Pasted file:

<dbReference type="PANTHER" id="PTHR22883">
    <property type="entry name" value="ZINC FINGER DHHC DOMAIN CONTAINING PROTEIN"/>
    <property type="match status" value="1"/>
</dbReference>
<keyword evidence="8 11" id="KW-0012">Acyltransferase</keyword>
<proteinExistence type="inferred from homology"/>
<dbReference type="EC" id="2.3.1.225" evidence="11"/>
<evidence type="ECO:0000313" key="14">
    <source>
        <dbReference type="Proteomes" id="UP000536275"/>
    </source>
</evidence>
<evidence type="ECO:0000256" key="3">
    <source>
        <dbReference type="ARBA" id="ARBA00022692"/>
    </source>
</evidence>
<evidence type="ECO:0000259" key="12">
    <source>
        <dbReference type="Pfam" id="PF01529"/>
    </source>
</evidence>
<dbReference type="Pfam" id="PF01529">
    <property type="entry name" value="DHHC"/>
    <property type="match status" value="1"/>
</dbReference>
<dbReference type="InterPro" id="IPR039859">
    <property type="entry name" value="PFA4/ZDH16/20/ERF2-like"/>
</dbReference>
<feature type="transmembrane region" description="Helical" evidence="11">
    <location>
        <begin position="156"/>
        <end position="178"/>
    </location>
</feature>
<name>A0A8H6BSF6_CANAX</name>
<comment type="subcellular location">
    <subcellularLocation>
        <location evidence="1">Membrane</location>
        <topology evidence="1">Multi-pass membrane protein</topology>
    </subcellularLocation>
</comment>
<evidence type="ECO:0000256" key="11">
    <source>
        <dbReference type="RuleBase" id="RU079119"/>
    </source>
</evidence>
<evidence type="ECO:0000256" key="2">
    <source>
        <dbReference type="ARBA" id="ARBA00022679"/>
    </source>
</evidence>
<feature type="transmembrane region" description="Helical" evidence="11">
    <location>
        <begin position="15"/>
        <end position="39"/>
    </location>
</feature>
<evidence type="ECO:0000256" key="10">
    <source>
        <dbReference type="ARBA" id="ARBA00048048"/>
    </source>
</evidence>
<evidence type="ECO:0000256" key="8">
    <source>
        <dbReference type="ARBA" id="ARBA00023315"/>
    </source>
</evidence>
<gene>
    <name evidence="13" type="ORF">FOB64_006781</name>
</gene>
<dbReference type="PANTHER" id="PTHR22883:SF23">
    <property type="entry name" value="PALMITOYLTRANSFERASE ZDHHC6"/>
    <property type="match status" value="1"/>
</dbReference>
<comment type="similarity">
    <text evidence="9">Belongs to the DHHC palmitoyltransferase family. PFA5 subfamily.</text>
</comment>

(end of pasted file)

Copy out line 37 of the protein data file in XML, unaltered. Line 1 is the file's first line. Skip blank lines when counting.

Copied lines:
<comment type="subcellular location">